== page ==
“Ron,” Hermione said, standing and crossing the room. “You have an owl for me?”

“Not for you … just … from Kingsley … he … erm … wants me to find a countercharm to this one hex and … I … you know, I’ll just come back later. Erm. Sorry.” He ducked back out of the office and hurried away.

“Well that wasn’t awkward at all,” Hermione muttered.

“He has the gall to ask you to help him with shit like that, Hermione?” Harry spat, eyes flashing. “He has the fucking gall to …” His arms made huge sweeping gestures in the air.

“Yes, Harry. It’s okay. Really. We talked about things …”

“You bloody talked about things,” he said, voice nearing a shout, “and that makes it perfectly acceptable for him to ask you to …”

“Look … I know you don’t understand right now, and maybe you never will, but it’s okay. It wasn’t for a while, but it is now.”

“Then why did he slink out of here like a …”

“Because of you and his sister,” she said matter-of-factly. “You know, let’s just cut out of work early. Let’s go see Luna. Alright?”

Harry gave another angry glance at the door. She put a hand on his sleeve. He looked down at it, then up at her. “Did you … did you, Hermione Granger, just suggest that we leave work early?”

“Your face is the color of a tomato,” she replied.

He gave her a small, reluctant smile. “Alright. Let’s go.”

--------------------------------------------

When they got to St. Mungo’s, Luna was asleep. The healer on duty informed them that her sleeping draught would wear off in twenty minutes, so they decided to wait.

“It’s good that she’s sleeping,” Hermione said. “Last week she’d been up for almost fifty hours straight.”

“When do they think she’ll be able to go home?”

“No one wants to give a firm estimate. April is the earliest I’ve heard, but it’s all speculation at this point.”

“What about Xenophilius?”

“He’s about the same.”

“They should have had that area blocked off or something. God.”

“Well, it’s inaccessible now. The Ministry put all sorts of wards up around it. No one is going to stumble across that field of venomous viriglia in search of a Crumple-Horned Snorkack ever again,” she said, sitting on a long bench and leafing through the pile of magazines.

“Poor Luna.” Harry did a full survey of the room before sitting next to her.

“She’s not here, Harry.”

“You don’t know that.”

“The Harpies are playing in Germany.”

“She can Apparate here fairly easily.”

“Harry …”

“She and Luna are friends.”

“You and Luna are friends too. So sit here and wait for your friend to wake up so you can visit with her.”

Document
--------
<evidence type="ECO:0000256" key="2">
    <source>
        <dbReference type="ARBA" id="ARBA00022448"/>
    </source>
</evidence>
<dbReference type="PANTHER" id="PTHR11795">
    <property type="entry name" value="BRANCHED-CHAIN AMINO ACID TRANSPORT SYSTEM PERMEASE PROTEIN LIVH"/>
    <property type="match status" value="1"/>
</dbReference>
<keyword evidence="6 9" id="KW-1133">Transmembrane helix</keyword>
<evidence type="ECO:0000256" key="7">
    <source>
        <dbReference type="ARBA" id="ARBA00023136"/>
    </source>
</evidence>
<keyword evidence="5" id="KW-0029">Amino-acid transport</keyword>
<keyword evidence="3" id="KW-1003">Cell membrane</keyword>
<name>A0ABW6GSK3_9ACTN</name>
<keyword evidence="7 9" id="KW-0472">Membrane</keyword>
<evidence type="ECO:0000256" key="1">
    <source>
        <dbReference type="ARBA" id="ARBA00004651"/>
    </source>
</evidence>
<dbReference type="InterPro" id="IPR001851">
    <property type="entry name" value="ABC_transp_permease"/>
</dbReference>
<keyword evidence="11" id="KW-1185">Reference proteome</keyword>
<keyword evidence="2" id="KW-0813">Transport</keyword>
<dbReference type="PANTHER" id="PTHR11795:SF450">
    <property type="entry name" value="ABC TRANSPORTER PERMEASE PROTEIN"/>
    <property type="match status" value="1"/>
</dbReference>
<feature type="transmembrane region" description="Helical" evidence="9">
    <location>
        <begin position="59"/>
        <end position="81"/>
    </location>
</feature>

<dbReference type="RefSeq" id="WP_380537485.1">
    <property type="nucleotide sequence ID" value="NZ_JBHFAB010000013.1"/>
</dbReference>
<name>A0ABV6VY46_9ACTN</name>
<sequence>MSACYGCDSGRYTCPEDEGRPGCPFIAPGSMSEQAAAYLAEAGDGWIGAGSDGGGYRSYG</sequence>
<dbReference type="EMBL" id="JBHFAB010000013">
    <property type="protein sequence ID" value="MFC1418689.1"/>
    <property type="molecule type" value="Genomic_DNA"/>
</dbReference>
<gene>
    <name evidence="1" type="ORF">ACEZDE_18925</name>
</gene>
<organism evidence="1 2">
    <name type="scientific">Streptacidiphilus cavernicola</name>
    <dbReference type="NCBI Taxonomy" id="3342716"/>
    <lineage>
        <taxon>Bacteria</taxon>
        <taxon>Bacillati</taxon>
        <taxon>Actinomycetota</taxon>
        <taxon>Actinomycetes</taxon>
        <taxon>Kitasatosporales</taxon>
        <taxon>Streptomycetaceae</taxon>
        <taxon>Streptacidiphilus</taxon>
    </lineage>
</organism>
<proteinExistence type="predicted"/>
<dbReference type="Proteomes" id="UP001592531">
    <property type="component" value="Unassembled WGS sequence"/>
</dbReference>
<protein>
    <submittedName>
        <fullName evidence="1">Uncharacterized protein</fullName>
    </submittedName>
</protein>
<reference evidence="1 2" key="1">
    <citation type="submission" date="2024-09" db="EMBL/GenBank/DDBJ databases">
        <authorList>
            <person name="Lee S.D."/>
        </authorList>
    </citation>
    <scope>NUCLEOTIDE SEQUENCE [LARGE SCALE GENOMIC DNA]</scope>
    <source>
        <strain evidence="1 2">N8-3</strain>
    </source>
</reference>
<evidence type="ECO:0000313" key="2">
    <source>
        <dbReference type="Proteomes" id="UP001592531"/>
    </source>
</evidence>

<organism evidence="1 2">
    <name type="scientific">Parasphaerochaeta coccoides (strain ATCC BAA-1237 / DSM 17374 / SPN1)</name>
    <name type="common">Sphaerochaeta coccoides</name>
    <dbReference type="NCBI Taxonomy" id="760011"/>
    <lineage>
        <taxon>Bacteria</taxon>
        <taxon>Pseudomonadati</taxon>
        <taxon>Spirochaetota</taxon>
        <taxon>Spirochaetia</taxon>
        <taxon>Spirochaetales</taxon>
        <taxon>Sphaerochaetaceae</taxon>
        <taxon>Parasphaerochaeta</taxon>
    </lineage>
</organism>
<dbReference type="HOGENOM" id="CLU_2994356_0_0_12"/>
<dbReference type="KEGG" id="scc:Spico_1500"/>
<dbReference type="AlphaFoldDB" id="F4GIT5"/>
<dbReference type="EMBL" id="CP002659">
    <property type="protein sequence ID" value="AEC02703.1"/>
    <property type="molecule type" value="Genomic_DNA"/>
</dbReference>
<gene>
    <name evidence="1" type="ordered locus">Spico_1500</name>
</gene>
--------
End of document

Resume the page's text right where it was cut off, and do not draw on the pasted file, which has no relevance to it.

Harry folded his arms across his chest and leaned against the wall, exhaling mightily. Every time a new person entered the waiting room, his body went rigid, only relaxing when he determined that it wasn’t Ginny. Hermione buried her nose in the latest issue of Witch Weekly, determined to ignore Harry’s nervous energy.

“You want to take a quiz to determine which flavor of Every Flavor Bean you are?” she asked, offering the magazine to him. “I’m apparently a rice pudding.”

“Huh,” Harry replied.

“I realize that it’s not the most exciting flavor, but at least it’s not earwax or … what are you looking at?” She followed his gaze across the room, where Draco Malfoy had just sat on a bench in the far corner.

“Wonder what he’s doing here,” Harry said.

“He was here three days ago too. And the week before. His mother is in here for something.”

“What’s wrong with her?”

“No idea.”

As Harry took the magazine from Hermione, she snuck a look at Draco. He was wearing what looked like the same clothes he had been wearing three days ago, but then again, to be fair, he could just have a closet full of black slacks, black jumpers, and black coats. He sat with his head tilted back against the wall, hands folded in his lap. If he noticed her staring at him, he gave no indication.

“It says I’m a welsh rarebit,” Harry announced, handing the magazine back to Hermione.

Before Hermione could offer any words of opinion on this result, the Healer approached them. “Mr. Potter? Ms. Granger? Ms. Lovegood can see visitors now.”

"Come on, Pudding," Harry said.

"What did you just call me?"

"Pudding. As in 'Rice Pudding.' You know? The quiz?"

"Right, right. Of course. Well then, I'm right behind you, Rarebit."

"Ugh. Let's stop this immediately."

"Agreed."

Harry smiled at her and ruffled his hair. As they followed the Healer back towards the patient rooms, Hermione looked over at Draco once more. If he notices, she said to herself, I will exchange polite nods with him. This plan proved unnecessary; he never even glanced at them.